“Common themes–or threads if you will–throughout this book have been the critical role that beauty, creative expression, and a sense of worth, belonging, purpose and community can play in achieving optimal health and quality of life.”

‘The Bookshop of Yesterdays’ by Amy Meyerson

Today I did something that I love but haven’t been able to do for some time. Our public library reopened after the lockdown and it was so nice to just browse around the stacks and be in the midst of a whole bunch of books again. Bookshelves have always fascinated me and I miss being in people’s houses and secretly (or not so secretly) perusing shelves to see what their reading tastes might be. This is especially fun in homes (like Air B & Bs) where you don’t know the people and the books and decor are really your only clues to who these people are. Pandemic zoom meetings have actually also offered coveted glimpses into people’s private lives if you can squint and decipher what’s lurking on the shelf behind the person whose face is on the screen! Zoom celebrity stalking is actually a thing:

It goes without saying that readers love bookshops of any kind and thus novels about them. This debut novel has an amazing premise but the writing felt flat to me–Miranda unexpectedly inherits a bookstore complete with scavenger hunt from a beloved eccentric uncle, who she hasn’t seen since his disappearance years ago. In the process of uncovering the mystery, she embarks on a journey of self-discovery with revelations that will change her life! It is reviewed and marketed as a poignant story about family, forgiveness and the joys of reading but I had a hard time connecting with any of it. It was ok to finish, but I didn’t like it as much as other bookshop books like  The Storied Life of A.J. Fikry by Gabrielle Zevin. Here’s a list of 20 books about bookstores if you are really interested in more: click here.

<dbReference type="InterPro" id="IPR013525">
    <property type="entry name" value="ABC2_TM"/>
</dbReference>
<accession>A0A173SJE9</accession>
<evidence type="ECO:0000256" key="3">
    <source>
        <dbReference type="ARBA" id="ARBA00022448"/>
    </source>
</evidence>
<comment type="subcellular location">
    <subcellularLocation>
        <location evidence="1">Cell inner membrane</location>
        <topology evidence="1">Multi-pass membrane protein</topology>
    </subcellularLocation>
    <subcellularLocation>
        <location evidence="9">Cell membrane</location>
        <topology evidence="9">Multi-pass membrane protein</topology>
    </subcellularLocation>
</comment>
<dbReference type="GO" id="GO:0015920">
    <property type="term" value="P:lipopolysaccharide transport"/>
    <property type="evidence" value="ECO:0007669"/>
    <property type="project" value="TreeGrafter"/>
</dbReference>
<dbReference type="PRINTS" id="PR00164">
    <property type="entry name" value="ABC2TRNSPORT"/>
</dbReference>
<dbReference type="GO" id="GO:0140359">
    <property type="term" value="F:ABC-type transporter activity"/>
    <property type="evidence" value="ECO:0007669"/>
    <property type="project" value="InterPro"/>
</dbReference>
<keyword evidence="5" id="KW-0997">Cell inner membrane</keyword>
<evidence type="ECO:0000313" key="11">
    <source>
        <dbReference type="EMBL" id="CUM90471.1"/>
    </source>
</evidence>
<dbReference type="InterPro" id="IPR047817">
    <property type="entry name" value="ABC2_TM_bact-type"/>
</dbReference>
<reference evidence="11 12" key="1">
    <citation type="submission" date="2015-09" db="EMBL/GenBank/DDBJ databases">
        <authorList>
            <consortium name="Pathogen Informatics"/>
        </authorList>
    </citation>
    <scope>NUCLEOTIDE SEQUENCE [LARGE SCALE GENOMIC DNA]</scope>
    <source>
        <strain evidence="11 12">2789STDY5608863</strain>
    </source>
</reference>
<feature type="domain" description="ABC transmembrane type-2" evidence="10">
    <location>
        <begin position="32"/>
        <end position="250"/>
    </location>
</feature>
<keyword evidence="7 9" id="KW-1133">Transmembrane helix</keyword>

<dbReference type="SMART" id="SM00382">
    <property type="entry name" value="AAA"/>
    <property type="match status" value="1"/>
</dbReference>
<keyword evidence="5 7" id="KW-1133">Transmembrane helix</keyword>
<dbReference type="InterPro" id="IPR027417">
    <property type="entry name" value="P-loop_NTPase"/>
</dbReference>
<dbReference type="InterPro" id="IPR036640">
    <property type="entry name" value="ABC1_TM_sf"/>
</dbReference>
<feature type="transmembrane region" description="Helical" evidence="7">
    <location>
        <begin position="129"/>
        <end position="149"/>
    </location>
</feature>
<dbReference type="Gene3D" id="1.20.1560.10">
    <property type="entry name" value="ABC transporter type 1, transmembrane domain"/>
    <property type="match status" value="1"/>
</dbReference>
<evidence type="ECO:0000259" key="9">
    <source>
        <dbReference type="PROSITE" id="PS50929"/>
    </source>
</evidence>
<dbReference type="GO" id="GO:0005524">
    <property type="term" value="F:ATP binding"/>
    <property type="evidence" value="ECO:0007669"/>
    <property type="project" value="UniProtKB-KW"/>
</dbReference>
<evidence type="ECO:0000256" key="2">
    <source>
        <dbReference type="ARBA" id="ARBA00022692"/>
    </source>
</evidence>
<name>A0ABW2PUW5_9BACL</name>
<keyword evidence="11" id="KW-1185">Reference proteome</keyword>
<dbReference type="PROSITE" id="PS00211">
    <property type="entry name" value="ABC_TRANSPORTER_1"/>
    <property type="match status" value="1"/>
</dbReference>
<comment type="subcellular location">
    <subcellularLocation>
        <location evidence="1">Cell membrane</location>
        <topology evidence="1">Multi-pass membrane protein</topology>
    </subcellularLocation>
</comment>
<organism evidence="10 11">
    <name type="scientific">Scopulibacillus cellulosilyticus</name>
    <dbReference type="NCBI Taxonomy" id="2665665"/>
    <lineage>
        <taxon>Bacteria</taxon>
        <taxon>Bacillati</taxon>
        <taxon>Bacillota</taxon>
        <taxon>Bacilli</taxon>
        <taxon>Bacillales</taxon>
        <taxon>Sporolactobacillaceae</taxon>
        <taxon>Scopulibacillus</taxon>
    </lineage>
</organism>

‘Hillbilly Elegy: A Memoir of a Family and Culture in Crisis’ by J.D. Vance

Narrated by the author this memoir is a heartfelt journey of a man through the labyrinth of his own life and culture. It reminded me a little of Tara Westover’s memoir Educated. What a child grows up with is intrinsic and woven through their personality and psyche. To the child it just is. But when as an adult that person gains a curiosity to look back and step back far enough to gain an objective understanding of the effects those growing years had on them, it is powerful indeed. Vance grew up as a “hillbilly”: a poor white person from the American south. But I loved what he says about that moniker: “Americans call them ‘hillbillies, white trash, rednecks’ but I call them ‘neighbours, friends, family.'”

Vance very poignantly and honestly tells his own story of growing up in white working class culture in the Appalachia region, and in so doing, describes a culture marked by economic decay, poor self-esteem, and lack of agency. He loves his family deeply, but was also scarred in many ways by them and had to wake up to this reality to begin to understand his own tendencies and motivations. He had good people in his life who fiercely protected him and loved him, like his grandparents, Mamaw and Papaw– very vivid and colourful characters! Would I ever have loved to meet them! “If you harm that boy you will answer to the barrel of my gun!” says Mamaw to her own daughter about her grandson J.D. It made me think of the sitcom we grew up with called Beverly Hillbillies.